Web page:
A Map to the Next World

By Joy Harjo b. 1951 Joy Harjo

for Desiray Kierra Chee

In the last days of the fourth world I wished to make a map for
those who would climb through the hole in the sky.

My only tools were the desires of humans as they emerged
from the killing fields, from the bedrooms and the kitchens.

For the soul is a wanderer with many hands and feet.

The map must be of sand and can’t be read by ordinary light. It
must carry fire to the next tribal town, for renewal of spirit.

In the legend are instructions on the language of the land, how it
was we forgot to acknowledge the gift, as if we were not in it or of it.

Take note of the proliferation of supermarkets and malls, the
altars of money. They best describe the detour from grace.

Keep track of the errors of our forgetfulness; the fog steals our
children while we sleep.

Flowers of rage spring up in the depression. Monsters are born
there of nuclear anger.

Trees of ashes wave good-bye to good-bye and the map appears to

We no longer know the names of the birds here, how to speak to
them by their personal names.

Once we knew everything in this lush promise.

What I am telling you is real and is printed in a warning on the
map. Our forgetfulness stalks us, walks the earth behind us, leav-
ing a trail of paper diapers, needles, and wasted blood.

An imperfect map will have to do, little one.

The place of entry is the sea of your mother’s blood, your father’s
small death as he longs to know himself in another.

There is no exit.

The map can be interpreted through the wall of the intestine—a
spiral on the road of knowledge.

You will travel through the membrane of death, smell cooking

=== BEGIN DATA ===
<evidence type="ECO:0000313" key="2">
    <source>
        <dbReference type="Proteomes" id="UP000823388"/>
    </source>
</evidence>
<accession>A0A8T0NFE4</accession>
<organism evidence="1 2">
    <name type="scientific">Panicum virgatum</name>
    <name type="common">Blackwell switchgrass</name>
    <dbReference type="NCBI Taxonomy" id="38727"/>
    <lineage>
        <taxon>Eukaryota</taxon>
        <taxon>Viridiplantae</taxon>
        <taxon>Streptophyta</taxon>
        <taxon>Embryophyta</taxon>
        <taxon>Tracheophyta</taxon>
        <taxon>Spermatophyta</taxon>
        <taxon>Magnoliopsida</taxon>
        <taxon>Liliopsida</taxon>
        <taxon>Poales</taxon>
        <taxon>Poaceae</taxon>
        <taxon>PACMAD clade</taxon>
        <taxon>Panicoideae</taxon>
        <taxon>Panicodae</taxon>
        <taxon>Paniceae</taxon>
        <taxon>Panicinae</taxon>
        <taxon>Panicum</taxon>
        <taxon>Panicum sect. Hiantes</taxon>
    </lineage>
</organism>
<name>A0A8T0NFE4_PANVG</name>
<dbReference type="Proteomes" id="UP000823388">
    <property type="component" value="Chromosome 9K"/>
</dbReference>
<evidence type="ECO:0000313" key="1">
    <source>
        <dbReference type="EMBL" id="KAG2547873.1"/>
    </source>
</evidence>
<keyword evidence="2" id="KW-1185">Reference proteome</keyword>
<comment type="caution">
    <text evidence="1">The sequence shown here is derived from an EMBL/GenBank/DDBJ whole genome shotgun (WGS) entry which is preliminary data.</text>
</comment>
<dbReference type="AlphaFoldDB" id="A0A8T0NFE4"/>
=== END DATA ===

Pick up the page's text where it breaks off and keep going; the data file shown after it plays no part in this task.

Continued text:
from the encampment where our relatives make a feast of fresh
deer meat and corn soup, in the Milky Way.

They have never left us; we abandoned them for science.

And when you take your next breath as we enter the fifth world
there will be no X, no guidebook with words you can carry.

You will have to navigate by your mother’s voice, renew the song
she is singing.

Fresh courage glimmers from planets.

And lights the map printed with the blood of history, a map you
will have to know by your intention, by the language of suns.

When you emerge note the tracks of the monster slayers where they
entered the cities of artificial light and killed what was killing us.

You will see red cliffs. They are the heart, contain the ladder.

A white deer will greet you when the last human climbs from the

Remember the hole of shame marking the act of abandoning our
tribal grounds.

We were never perfect.

Yet, the journey we make together is perfect on this earth who was
once a star and made the same mistakes as humans.

We might make them again, she said.

Crucial to finding the way is this: there is no beginning or end.

You must make your own map.

"A Map to the Next World" from How We Became Human: New and Selected Poems:1975-2001 by Joy Harjo. Copyright © 2002 by Joy Harjo. Used by permission of W.W. Norton & Company, Inc., www.wwnorton.com.

Source: How We Became Human: New and Selected Poems: 1975-2001 (W. W. Norton and Company Inc., 2002)

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Poet Joy Harjo b. 1951

POET’S REGION U.S., Southwestern

Subjects Religion, History & Politics, Social Commentaries, Race & Ethnicity, Other Religions, Mythology & Folklore, The Spiritual

Poetic Terms Imagery, Metaphor

 Joy  Harjo


Joy Harjo was born in Tulsa, Oklahoma and is a member of the Mvskoke Nation. She earned her BA from the University of New Mexico-Albuquerque and MFA from the Iowa Writers’ Workshop. Strongly influenced by her Mvskoke (Creek) heritage, feminist and social concerns, and her background in the arts, Harjo frequently incorporates Mvskoke myths, symbols, and values into her writing. Her poetry inhabits the Southwest landscape and . . .

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Poem Categorization

SUBJECT Religion, History & Politics, Social Commentaries, Race & Ethnicity, Other Religions, Mythology & Folklore, The Spiritual

POET’S REGION U.S., Southwestern

Poetic Terms Imagery, Metaphor

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Originally appeared in Poetry magazine.

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